Friday, February 22, 2019

The Good, the Bad, and the Ugly: John Wayne on His Movies (Part IV of John Wayne’s Famous, Amazing, 1971 Playboy Interview, Uncut)

Re-posted by Nicholas Stix

PLAYBOY: In the past, you’ve often said that if the critics liked one of
your films, you must be doing something wrong. But True Grit was almost unanimously praised by the critics. Were you doing something wrong? Or were they right for a change?

WAYNE: Well, I knew that True Grit was going to go—even with the critics. Once in a while, you come onto a story that has such great humor. The author caught the flavor of Mark Twain, to my way of thinking.

PLAYBOY: The reviewers thought you set out to poke fun at your own image in True Grit.

WAYNE: It wasn’t really a parody. Rooster Cogburn’s attitude toward life was maybe a little different, but he was basically the same character I’ve always played.

PLAYBOY: Do you think True Grit is the best film you’ve ever made?

WAYNE: No, I don’t. Two classic Westerns were better—Stagecoach and Red River—and a third, The Searchers, which I thought deserved more praise than it got, and The Quiet Man was certainly one of the best. Also, the one that all the college cinematography students run all the time—The Long Voyage Home.

PLAYBOY: Which was the worst?

WAYNE: Well, there’s about 50 of them that are tied. I can't even remember the names of some of the leading ladies in those first ones, let alone the names of the pictures.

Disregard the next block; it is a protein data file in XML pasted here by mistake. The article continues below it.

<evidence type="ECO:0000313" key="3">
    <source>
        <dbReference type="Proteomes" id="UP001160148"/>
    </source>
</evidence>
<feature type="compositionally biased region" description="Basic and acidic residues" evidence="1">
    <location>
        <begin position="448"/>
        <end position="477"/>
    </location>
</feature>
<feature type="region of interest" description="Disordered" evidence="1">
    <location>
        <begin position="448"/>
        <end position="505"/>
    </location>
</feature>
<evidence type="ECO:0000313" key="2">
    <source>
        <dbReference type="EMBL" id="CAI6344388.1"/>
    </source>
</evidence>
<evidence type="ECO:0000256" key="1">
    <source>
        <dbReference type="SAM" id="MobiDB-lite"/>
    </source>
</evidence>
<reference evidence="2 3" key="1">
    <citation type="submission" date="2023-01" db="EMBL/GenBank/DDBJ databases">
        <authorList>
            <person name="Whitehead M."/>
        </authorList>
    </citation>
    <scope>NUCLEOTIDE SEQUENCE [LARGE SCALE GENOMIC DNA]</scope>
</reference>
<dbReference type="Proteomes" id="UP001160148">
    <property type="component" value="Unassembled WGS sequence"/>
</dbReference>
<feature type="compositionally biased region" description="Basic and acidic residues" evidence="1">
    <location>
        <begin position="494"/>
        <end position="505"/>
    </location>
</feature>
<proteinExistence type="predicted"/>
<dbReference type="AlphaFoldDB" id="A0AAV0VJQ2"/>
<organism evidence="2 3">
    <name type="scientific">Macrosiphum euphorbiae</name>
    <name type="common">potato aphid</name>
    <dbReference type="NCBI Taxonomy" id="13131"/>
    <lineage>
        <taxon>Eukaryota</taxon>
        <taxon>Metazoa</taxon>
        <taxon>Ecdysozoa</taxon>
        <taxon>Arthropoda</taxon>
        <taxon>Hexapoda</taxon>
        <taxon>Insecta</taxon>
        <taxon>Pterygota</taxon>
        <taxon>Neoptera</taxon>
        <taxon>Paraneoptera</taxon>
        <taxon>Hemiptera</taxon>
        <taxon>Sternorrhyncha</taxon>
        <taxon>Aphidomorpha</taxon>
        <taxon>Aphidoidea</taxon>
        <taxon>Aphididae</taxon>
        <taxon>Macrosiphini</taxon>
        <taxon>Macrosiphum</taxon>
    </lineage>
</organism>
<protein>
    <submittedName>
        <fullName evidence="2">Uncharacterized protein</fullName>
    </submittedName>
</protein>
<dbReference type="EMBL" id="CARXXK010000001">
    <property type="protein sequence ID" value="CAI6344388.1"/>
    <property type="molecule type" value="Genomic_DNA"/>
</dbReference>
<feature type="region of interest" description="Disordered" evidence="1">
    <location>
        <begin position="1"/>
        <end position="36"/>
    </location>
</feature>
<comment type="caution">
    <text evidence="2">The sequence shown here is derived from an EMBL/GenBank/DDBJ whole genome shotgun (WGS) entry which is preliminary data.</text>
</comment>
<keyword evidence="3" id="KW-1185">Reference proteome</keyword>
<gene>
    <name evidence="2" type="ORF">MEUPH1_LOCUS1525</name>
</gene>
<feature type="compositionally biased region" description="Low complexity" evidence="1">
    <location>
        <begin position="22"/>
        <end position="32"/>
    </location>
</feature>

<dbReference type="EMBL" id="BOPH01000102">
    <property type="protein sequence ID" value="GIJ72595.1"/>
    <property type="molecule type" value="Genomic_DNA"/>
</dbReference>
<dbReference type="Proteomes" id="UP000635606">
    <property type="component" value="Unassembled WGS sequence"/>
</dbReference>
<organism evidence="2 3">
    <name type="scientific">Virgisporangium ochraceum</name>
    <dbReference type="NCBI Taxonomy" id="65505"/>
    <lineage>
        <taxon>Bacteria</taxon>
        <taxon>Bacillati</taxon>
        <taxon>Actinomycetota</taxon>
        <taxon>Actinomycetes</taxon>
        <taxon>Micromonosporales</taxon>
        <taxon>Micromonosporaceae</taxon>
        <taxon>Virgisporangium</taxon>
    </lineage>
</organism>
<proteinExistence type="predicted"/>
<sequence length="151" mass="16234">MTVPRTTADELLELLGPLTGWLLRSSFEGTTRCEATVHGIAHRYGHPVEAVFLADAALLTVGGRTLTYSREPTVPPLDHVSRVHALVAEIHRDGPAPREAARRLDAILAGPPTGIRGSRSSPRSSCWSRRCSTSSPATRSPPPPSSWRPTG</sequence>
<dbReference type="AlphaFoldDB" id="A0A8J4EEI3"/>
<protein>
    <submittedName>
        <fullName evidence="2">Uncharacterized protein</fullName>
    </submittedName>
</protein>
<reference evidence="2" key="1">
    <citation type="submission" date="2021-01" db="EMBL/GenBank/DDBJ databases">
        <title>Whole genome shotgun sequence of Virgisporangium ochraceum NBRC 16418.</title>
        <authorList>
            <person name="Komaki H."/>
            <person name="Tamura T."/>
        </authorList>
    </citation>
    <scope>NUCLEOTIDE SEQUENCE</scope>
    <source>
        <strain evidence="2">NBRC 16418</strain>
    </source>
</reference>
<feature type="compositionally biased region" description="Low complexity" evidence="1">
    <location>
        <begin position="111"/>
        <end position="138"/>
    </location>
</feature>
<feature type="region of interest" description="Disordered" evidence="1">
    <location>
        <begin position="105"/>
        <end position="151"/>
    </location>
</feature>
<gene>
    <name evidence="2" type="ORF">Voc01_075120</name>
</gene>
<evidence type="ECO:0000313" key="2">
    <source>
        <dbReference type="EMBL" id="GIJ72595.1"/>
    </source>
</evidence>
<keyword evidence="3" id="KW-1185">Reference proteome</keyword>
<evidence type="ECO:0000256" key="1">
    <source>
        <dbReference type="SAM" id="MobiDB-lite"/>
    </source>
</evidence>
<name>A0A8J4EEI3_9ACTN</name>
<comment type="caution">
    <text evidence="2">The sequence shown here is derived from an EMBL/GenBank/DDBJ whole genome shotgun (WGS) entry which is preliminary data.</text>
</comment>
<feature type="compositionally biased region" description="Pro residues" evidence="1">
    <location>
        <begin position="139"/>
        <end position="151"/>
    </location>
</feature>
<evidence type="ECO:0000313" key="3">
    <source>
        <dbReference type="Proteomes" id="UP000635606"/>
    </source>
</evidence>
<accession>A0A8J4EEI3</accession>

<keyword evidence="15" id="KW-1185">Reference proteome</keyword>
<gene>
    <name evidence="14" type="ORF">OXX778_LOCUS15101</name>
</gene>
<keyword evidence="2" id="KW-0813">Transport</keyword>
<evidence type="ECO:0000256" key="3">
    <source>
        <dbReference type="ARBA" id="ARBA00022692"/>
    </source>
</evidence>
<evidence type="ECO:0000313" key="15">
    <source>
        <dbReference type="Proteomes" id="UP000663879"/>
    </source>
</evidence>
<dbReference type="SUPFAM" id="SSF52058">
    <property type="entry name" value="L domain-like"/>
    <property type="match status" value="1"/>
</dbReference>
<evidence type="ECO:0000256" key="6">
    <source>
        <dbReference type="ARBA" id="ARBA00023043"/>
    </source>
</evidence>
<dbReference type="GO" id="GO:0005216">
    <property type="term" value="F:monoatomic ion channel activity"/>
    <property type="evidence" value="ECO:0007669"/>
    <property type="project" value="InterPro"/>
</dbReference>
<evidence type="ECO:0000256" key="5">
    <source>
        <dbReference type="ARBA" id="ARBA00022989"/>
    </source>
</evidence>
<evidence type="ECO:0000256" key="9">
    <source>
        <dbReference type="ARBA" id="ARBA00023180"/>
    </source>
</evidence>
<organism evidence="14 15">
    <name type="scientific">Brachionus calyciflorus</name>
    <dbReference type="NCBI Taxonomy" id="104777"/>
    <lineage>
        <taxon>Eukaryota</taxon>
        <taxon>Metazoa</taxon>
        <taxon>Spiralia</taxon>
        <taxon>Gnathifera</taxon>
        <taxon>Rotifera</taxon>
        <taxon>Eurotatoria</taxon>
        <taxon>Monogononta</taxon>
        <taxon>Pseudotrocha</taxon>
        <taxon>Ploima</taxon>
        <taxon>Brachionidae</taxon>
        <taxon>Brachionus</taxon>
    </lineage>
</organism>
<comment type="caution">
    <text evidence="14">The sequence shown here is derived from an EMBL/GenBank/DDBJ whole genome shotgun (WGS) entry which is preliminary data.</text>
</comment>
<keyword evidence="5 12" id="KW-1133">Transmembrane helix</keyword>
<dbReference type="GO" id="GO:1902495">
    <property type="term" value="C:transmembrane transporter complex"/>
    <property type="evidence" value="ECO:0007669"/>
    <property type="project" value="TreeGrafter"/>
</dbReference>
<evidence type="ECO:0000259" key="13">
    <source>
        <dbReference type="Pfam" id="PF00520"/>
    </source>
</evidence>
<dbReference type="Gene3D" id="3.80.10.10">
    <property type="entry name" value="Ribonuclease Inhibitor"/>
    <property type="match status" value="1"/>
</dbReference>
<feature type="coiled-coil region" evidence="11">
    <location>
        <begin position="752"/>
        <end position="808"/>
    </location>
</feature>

PLAYBOY: At what point in your career were you nicknamed Duke?

WAYNE: That goes back to my childhood. I was called Duke after a dog—a very good Airedale out of the Baldwin Kennels. Republic Pictures gave me a screen credit on one of the early pictures and called me Michael Burn. On another one, they called me Duke Morrison. Then they decided Duke Morrison didn’t have enough prestige. My real name, Marion Michael Morrison, didn’t sound American enough for them. So they came up
with John Wayne. I didn’t have any say in it, but I think it’s a great name. It’s
short and strong and to the point. It took me a long time to get used to it, though. I still don’t recognize it, when somebody calls me “John.”

PLAYBOY: Like Stagecoach, most of the 204 pictures you've made—including your latest, Rio Lobo—have been Westerns. Don’t the plots all start to seem the same?

WAYNE: Rio Lobo certainly wasn't any different from most of my Westerns. Nor was Chisum, the one before that. But there still seems to be a very hearty public appetite for this kind of film—what some writers call a typical John Wayne Western. That’s a label they use disparagingly.

PLAYBOY: Does that bother you?

WAYNE: Nope. If I depended on the critics’ judgment and recognition, I’d never have gone into the motion-picture business.

PLAYBOY: Did last year’s Academy Award for True Grit mean a lot to you?

WAYNE: Sure, it did—even if it took the industry 40 years to get around to it. But I think both of my two previous Oscar nominations—for She Wore a Yellow Ribbon and Sands of Iwo Jima—were worthy of the honor. I know the Marines and all the American Armed Forces were quite proud of my portrayal of Stryker, the Marine sergeant in Iwo. At an American Legion convention in Florida, General MacArthur told me, “You represent the American serviceman better than the American serviceman himself.” And, at 42, in She Wore a Yellow Ribbon, I played the same character that I played in True Grit at 62. [Not hardly!] But I really didn't need an Oscar. I’m a box-office champion with a record they're going to have to run to catch. And they won't.

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